A few days ago while I was waiting for a tournament to start, Stan
Goldstein walked by the empty table in the tournament pavilion at
Commerce Casino where I was sitting and sipping a cup of coffee. He
joined me and I congratulated him on his victory in the L.A. Poker Classic
limit hold'em event the night before. That was his second win at the
tournament, as he also won the pot-limit hold'em event four days before
After we chatted for a few minutes, about seven or eight other guys
filtered in a few at a time and sat down. A bunch of different
conversations soon were going all at once. Stan got bored with the talk,
took out a Racing Form, and began looking at it, studying it,
handicapping with it, or doing whatever it is you do with one.
I casually asked Stan if he remembered way back to when every table in
Gardena had at least three or four people looking at a Racing Form. Stan
said that he sure did. Then we started talking about how so very few
guys seem to be real interested in horses anymore.
We reminisced about how someone back then would say that he had a
horse that was a sure winner. A group of us would then "pot out"about
$200 so that we could have something to root for a little later in the
afternoon. We knew that the tout who suggested the horse was getting
a kickback from a bookie, but no one cared.
That brought Stan and me to remembering the salesmen who came in
every day with their treasures. They would bring watches, rings, chains,
men's stuff, women's stuff, children's stuff, gold coins, and everything
and anything else. We prudent shoppers at the table would inspect the
stuff, pick something, and then pot out for the price that we had
negotiated to pay for the choice item.
Potting out meant that we would take about $20 from every pot until we
had set aside the $200 or $300 price. Then, on the next hand, the
person getting the high spade would win the treasure. As I look back on
it now, it was a lot of fun.
In those days, the players dealt their own cards. When the high-spade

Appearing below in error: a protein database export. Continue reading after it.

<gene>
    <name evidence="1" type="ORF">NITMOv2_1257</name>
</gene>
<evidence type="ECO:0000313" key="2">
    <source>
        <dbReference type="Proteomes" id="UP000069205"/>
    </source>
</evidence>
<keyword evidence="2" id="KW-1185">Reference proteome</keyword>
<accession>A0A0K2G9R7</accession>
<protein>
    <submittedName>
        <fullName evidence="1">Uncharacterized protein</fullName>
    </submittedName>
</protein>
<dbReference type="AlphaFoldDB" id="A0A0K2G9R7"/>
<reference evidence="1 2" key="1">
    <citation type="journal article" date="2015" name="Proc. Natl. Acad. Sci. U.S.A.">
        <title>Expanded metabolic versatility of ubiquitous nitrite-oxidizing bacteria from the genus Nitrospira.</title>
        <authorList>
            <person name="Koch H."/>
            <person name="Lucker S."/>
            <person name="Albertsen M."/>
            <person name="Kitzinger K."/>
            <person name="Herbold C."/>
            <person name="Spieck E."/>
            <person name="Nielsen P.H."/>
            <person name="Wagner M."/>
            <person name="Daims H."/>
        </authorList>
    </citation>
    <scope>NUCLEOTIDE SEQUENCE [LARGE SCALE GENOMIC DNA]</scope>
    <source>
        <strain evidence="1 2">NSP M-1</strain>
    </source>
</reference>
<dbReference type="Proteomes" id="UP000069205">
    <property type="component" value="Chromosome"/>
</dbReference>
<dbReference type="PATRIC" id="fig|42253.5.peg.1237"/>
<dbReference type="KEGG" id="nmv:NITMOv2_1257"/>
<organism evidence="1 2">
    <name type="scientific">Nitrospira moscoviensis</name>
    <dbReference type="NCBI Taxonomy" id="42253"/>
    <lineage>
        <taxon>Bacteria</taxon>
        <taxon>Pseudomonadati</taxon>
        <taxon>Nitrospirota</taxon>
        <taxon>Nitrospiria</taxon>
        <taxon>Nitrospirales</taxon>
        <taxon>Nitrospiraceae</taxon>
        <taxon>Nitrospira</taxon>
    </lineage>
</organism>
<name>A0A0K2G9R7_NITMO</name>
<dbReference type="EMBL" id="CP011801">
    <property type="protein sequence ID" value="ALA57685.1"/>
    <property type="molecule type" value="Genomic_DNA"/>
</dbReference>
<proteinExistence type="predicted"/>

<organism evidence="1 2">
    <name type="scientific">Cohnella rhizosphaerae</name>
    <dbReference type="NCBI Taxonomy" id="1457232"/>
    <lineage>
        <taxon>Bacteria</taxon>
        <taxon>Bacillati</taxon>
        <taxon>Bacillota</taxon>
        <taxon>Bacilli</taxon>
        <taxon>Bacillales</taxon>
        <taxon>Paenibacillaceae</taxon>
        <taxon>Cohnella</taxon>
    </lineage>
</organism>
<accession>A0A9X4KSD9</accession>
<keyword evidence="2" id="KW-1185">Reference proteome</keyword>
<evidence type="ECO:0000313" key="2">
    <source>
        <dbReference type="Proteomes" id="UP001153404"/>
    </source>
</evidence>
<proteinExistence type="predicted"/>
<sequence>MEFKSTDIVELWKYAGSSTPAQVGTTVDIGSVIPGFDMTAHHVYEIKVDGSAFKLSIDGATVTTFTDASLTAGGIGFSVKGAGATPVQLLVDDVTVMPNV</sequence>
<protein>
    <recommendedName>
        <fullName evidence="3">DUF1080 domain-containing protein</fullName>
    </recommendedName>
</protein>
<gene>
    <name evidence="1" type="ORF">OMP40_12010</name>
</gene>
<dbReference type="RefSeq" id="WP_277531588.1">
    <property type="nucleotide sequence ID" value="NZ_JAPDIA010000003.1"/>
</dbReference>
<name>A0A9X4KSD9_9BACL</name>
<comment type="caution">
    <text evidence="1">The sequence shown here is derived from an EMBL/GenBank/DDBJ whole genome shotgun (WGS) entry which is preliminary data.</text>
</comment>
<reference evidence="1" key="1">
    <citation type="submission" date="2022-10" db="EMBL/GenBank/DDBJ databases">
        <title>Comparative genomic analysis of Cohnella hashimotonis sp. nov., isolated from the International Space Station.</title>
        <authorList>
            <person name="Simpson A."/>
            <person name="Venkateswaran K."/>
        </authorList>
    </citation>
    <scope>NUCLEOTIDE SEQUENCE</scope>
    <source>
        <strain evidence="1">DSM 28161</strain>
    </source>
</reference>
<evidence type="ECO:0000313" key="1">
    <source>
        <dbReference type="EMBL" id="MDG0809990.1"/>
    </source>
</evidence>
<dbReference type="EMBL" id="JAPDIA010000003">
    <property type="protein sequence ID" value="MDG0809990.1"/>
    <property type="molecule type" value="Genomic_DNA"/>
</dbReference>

pot was played, everyone paid extra close attention. We didn't really
think that anyone would arrange the deck, but we did always reshuffle
the deck and not just cut it, and we counted down the stub when the
hand was over. It was cautious good fun.
One time, we potted out for a car. A player from one of the lower-limit
games came over and told us a tale of great woe that had led to his
need to part with his car then and there. We sent one of our expert
fellow players out to the parking lot with this Gardena car guy to inspect
the car and let us know if the $500 that the guy had to have was fair,
almost fair, or even in the ball park.
A few minutes later, they came back and our expert swore that it was a
heck of a deal. We eight genius $15-$30 players, a high limit back then,
shrewdly demanded to see the title and have it signed over. We also
made him give us a receipt for the $500 that we potted out to pay for
I remember to this day catching the KS and just knowing that the car
was going to be mine. A guy named Bill, who is no longer alive, caught
the AS on the end and "won"the car. Better him than me, because he
had a bit of trouble when he showed up with his teenage son to register
the car. OK, the punch line, of course, is that it was a stolen car. Bill told
me that they looked at him very funnily as he spent the full day trying to
"help"the police find the real villain.
About 10 years later, around 1979, I was playing at the Normandie
Casino. I looked up and saw the Gardena car salesman sitting across
from me. I waited a few minutes and then asked this guy the burning
question: "Didn't you used to play at the Horseshoe in Gardena?"I was
interested to hear his answer, so that I could report back to the many
people whom I have told this story over the years. He anticlimactically
said that he used to, but not often, and that it was a long time ago.
I thought about what to do for the next half-hour until I had to leave. By
then, all thoughts of retribution were gone. I had watched him play, and
knew that he was destined to lose any money that he put on a poker
table. He played horribly. I knew that I was leaving him in good hands.
For what it's worth ...
Those Were the Days
By Vince Burgio